Clutch Slave Cylinder overhaul


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wiredgeorge
Posts: 59
Joined: Thu Oct 18, 2012 9:00 am
Location: Mico, Texas
Motorcycle: 1997 GL1500SE Roadsmith Trike
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Clutch Slave Cylinder overhaul

Postby wiredgeorge » Sat Aug 30, 2014 6:11 pm



I was on my way to lunch after church on our 1997 GL1500A Roadsmith trike. Shifting was growing progressively harder and when I had to stop, the trike wanted to creep. I knew immediately that I had a clutch issue. After lunch, I opened the master cylinder and it was almost empty. I refilled and bled using an article here on this site for guidance after purchasing a MityVac. It was a snap and the clutch worked perfect but I knew that the fluid must be going somewhere. So I decided to rebuild the clutch slave unit.

Of course, the first issue was getting the trike up high enough to get underneath. I won't bore you with those details but once up in the air, here is what I did:

Someone had mentioned it might be dripping out a small relief hole... that is EXACTLY what it was doing. Just couldn't see the dripping which was mostly dry until the trike was up in the air. The bottom of the clutch cover was covered in old but mostly dry brake fluid. The hardest of this whole job is cleaning the old brake sludge out of the opening where the slave cylinder seats. The old brake stuff had turned to gel and then gotten real dirty.

Here is what you do. FIRST (after getting your trike or bike lifted where you can get under) loosen the M6 bolt that holds the pipe with the bleed fitting. Then remove the M8 banjo bolt where the clutch line comes down from the lever. It is pretty tight as it holds a couple crush washers and is easier to loosen before removing the slave cylinder. You might want to buy some new crush washers to be professional but I re-used mine since I had not bought them. I think they are a standard auto parts item (M8 crush washers). Then remove the three bolts holding the slave cylinder. It doesn't just come loose... you have to squeeze the clutch lever a couple times. Have a drip pan under the slave cylinder and have some rags handy. Once the piston pushes out the slave cylinder, it comes right out. Take it to a bench, clean it and install the new rebuild kit. It is K&L P/N 32-0150. It includes the small seal that goes around the piston, the larger seal that goes around the main body, a replacement spring and a new dust cap for the bleed valve. To be honest the seal in the clutch cover that the piston fits into in the clutch cover looked pretty beat up. It is Honda P/N 91204-MB0-013 Oil Seal (8x25x8) (Arai). If doing the job again, I would not only have four new crush washers (2 for the oil pipe that connects to the bleed valve and 2 for the oil line coming down from the clutch master cylinder) AND the clutch cover oil seal. It would not be hard to remove or replace as it is just pressed into place. Install the seals with some brake fluid to lube them. I used DOT 4 as called for. Refit the parts as you took them off and drop the trike/bike and bleed the master cylinder. I used my MityVac and it took about 5 minutes. I will ride the trike a bit then stick a mirror down below the clutch cover to see if there are any new signs of brake fluid on the bottom of the cover.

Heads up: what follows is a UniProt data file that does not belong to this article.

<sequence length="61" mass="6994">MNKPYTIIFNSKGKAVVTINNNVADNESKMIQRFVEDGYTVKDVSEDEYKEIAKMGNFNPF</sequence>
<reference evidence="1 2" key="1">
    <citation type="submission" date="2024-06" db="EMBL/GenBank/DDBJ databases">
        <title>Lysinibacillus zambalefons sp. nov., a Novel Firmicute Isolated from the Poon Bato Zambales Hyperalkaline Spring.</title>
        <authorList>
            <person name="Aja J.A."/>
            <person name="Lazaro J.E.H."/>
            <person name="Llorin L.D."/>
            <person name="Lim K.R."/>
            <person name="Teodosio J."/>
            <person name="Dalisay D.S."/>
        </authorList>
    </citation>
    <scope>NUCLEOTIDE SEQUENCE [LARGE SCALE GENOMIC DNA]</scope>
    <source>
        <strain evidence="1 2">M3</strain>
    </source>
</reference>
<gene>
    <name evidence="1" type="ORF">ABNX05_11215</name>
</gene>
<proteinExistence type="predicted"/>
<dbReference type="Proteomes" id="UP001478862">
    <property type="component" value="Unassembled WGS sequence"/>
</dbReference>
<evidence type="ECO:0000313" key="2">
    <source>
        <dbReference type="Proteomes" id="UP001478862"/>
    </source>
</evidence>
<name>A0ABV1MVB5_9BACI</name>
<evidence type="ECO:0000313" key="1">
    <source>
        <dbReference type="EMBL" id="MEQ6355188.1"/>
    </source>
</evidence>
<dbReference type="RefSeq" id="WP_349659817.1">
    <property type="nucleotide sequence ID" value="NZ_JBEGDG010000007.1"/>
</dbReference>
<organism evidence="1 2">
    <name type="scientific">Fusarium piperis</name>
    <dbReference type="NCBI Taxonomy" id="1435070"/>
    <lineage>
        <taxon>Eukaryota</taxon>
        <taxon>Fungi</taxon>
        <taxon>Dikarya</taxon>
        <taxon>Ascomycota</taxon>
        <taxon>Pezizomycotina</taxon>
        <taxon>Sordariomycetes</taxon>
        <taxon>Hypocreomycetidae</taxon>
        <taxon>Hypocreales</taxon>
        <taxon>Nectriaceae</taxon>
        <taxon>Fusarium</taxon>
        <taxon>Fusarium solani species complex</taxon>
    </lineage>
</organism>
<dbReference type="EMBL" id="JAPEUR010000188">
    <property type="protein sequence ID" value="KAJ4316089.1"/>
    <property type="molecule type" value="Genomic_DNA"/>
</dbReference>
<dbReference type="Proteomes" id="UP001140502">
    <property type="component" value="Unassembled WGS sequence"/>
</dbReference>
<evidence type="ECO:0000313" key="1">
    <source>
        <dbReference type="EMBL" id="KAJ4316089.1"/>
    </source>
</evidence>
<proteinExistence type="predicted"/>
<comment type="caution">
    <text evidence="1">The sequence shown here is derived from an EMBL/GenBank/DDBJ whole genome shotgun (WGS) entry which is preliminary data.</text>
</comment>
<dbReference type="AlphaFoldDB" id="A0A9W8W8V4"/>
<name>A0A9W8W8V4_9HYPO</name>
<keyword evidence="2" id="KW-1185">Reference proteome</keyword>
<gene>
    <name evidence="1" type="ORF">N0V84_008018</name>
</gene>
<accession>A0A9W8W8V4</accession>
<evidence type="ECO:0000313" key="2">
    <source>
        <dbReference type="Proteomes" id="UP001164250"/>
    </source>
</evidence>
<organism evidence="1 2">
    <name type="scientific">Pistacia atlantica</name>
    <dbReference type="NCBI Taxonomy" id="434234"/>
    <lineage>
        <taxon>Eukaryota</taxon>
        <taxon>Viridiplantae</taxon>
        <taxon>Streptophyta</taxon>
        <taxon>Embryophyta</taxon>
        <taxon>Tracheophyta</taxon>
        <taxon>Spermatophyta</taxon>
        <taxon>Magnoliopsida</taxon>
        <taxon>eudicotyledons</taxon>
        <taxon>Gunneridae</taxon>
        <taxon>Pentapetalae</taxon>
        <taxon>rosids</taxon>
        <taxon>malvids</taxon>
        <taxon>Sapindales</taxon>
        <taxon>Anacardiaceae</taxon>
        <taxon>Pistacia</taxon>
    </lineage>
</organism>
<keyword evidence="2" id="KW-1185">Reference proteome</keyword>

wiredgeorge Texas Hill Country
1997 GL1500SE Roadsmith
2002 Triumph America
1976 KZ900A4, 1977 KZ750B2, 1978 KZ1000A, 1980 KZ1000E
Icebear 150cc trike

User avatar
wiredgeorge
Posts: 59
Joined: Thu Oct 18, 2012 9:00 am
Location: Mico, Texas
Motorcycle: 1997 GL1500SE Roadsmith Trike
Contact:

Re: Clutch Slave Cylinder overhaul

Postby wiredgeorge » Mon Sep 01, 2014 10:05 am

Made one mistake... the banjo crush washers needed are M10; not M8. Sorry.
wiredgeorge Texas Hill Country
1997 GL1500SE Roadsmith
2002 Triumph America
1976 KZ900A4, 1977 KZ750B2, 1978 KZ1000A, 1980 KZ1000E
Icebear 150cc trike


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